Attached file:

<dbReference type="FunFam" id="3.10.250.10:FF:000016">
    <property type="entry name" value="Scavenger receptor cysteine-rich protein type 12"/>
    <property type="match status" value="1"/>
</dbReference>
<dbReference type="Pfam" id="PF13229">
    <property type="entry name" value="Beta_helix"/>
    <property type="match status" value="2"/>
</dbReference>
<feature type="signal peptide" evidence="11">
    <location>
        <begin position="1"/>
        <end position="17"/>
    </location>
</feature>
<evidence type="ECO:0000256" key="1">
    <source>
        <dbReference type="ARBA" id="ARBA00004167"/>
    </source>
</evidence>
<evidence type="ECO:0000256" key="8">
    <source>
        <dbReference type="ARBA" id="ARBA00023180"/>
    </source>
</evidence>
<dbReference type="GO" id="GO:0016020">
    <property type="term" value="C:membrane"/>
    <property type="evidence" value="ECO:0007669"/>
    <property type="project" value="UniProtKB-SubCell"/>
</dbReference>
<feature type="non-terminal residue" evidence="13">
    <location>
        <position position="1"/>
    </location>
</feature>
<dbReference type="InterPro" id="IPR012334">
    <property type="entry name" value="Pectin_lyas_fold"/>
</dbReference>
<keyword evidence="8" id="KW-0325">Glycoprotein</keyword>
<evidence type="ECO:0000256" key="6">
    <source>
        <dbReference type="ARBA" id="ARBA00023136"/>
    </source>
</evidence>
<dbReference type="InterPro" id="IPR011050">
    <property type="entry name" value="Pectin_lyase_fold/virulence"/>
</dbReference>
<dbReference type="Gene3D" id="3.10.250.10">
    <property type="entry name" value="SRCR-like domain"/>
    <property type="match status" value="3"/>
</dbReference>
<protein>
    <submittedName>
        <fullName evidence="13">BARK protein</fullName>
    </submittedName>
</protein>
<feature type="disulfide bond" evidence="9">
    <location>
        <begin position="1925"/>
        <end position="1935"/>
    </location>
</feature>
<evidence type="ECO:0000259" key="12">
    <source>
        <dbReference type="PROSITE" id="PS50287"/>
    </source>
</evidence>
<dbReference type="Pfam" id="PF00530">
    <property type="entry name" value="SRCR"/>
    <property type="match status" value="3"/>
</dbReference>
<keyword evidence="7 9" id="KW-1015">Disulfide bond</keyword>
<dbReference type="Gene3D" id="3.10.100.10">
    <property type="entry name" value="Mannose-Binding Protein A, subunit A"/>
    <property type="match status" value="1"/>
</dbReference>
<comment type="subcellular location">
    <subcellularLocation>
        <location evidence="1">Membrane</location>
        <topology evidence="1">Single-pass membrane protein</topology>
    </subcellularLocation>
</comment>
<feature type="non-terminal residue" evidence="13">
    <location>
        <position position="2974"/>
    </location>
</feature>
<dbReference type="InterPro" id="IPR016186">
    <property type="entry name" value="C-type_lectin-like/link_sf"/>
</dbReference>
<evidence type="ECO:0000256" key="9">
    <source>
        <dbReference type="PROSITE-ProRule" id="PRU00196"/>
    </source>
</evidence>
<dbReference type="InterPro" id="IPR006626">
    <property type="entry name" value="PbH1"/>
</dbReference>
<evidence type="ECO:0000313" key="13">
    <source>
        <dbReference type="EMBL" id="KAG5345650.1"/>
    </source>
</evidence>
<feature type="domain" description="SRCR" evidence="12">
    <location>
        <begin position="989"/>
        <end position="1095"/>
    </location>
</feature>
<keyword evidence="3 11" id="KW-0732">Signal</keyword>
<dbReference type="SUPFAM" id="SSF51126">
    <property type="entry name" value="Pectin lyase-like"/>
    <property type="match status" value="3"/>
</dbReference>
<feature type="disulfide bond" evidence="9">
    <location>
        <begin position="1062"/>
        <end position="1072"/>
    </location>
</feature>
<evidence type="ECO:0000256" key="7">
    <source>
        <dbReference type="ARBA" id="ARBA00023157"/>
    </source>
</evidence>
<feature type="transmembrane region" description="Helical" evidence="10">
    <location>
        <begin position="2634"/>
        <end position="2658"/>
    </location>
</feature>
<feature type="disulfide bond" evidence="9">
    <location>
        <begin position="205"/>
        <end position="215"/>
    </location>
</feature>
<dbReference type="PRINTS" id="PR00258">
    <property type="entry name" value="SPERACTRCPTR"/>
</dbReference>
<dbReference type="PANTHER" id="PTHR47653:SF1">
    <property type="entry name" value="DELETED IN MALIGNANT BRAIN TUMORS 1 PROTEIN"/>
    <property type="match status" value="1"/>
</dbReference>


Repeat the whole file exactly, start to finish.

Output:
<dbReference type="FunFam" id="3.10.250.10:FF:000016">
    <property type="entry name" value="Scavenger receptor cysteine-rich protein type 12"/>
    <property type="match status" value="1"/>
</dbReference>
<dbReference type="Pfam" id="PF13229">
    <property type="entry name" value="Beta_helix"/>
    <property type="match status" value="2"/>
</dbReference>
<feature type="signal peptide" evidence="11">
    <location>
        <begin position="1"/>
        <end position="17"/>
    </location>
</feature>
<evidence type="ECO:0000256" key="1">
    <source>
        <dbReference type="ARBA" id="ARBA00004167"/>
    </source>
</evidence>
<evidence type="ECO:0000256" key="8">
    <source>
        <dbReference type="ARBA" id="ARBA00023180"/>
    </source>
</evidence>
<dbReference type="GO" id="GO:0016020">
    <property type="term" value="C:membrane"/>
    <property type="evidence" value="ECO:0007669"/>
    <property type="project" value="UniProtKB-SubCell"/>
</dbReference>
<feature type="non-terminal residue" evidence="13">
    <location>
        <position position="1"/>
    </location>
</feature>
<dbReference type="InterPro" id="IPR012334">
    <property type="entry name" value="Pectin_lyas_fold"/>
</dbReference>
<keyword evidence="8" id="KW-0325">Glycoprotein</keyword>
<evidence type="ECO:0000256" key="6">
    <source>
        <dbReference type="ARBA" id="ARBA00023136"/>
    </source>
</evidence>
<dbReference type="InterPro" id="IPR011050">
    <property type="entry name" value="Pectin_lyase_fold/virulence"/>
</dbReference>
<dbReference type="Gene3D" id="3.10.250.10">
    <property type="entry name" value="SRCR-like domain"/>
    <property type="match status" value="3"/>
</dbReference>
<protein>
    <submittedName>
        <fullName evidence="13">BARK protein</fullName>
    </submittedName>
</protein>
<feature type="disulfide bond" evidence="9">
    <location>
        <begin position="1925"/>
        <end position="1935"/>
    </location>
</feature>
<evidence type="ECO:0000259" key="12">
    <source>
        <dbReference type="PROSITE" id="PS50287"/>
    </source>
</evidence>
<dbReference type="Pfam" id="PF00530">
    <property type="entry name" value="SRCR"/>
    <property type="match status" value="3"/>
</dbReference>
<keyword evidence="7 9" id="KW-1015">Disulfide bond</keyword>
<dbReference type="Gene3D" id="3.10.100.10">
    <property type="entry name" value="Mannose-Binding Protein A, subunit A"/>
    <property type="match status" value="1"/>
</dbReference>
<comment type="subcellular location">
    <subcellularLocation>
        <location evidence="1">Membrane</location>
        <topology evidence="1">Single-pass membrane protein</topology>
    </subcellularLocation>
</comment>
<feature type="non-terminal residue" evidence="13">
    <location>
        <position position="2974"/>
    </location>
</feature>
<dbReference type="InterPro" id="IPR016186">
    <property type="entry name" value="C-type_lectin-like/link_sf"/>
</dbReference>
<evidence type="ECO:0000256" key="9">
    <source>
        <dbReference type="PROSITE-ProRule" id="PRU00196"/>
    </source>
</evidence>
<dbReference type="InterPro" id="IPR006626">
    <property type="entry name" value="PbH1"/>
</dbReference>
<evidence type="ECO:0000313" key="13">
    <source>
        <dbReference type="EMBL" id="KAG5345650.1"/>
    </source>
</evidence>
<feature type="domain" description="SRCR" evidence="12">
    <location>
        <begin position="989"/>
        <end position="1095"/>
    </location>
</feature>
<keyword evidence="3 11" id="KW-0732">Signal</keyword>
<dbReference type="SUPFAM" id="SSF51126">
    <property type="entry name" value="Pectin lyase-like"/>
    <property type="match status" value="3"/>
</dbReference>
<feature type="disulfide bond" evidence="9">
    <location>
        <begin position="1062"/>
        <end position="1072"/>
    </location>
</feature>
<evidence type="ECO:0000256" key="7">
    <source>
        <dbReference type="ARBA" id="ARBA00023157"/>
    </source>
</evidence>
<feature type="transmembrane region" description="Helical" evidence="10">
    <location>
        <begin position="2634"/>
        <end position="2658"/>
    </location>
</feature>
<feature type="disulfide bond" evidence="9">
    <location>
        <begin position="205"/>
        <end position="215"/>
    </location>
</feature>
<dbReference type="PRINTS" id="PR00258">
    <property type="entry name" value="SPERACTRCPTR"/>
</dbReference>
<dbReference type="PANTHER" id="PTHR47653:SF1">
    <property type="entry name" value="DELETED IN MALIGNANT BRAIN TUMORS 1 PROTEIN"/>
    <property type="match status" value="1"/>
</dbReference>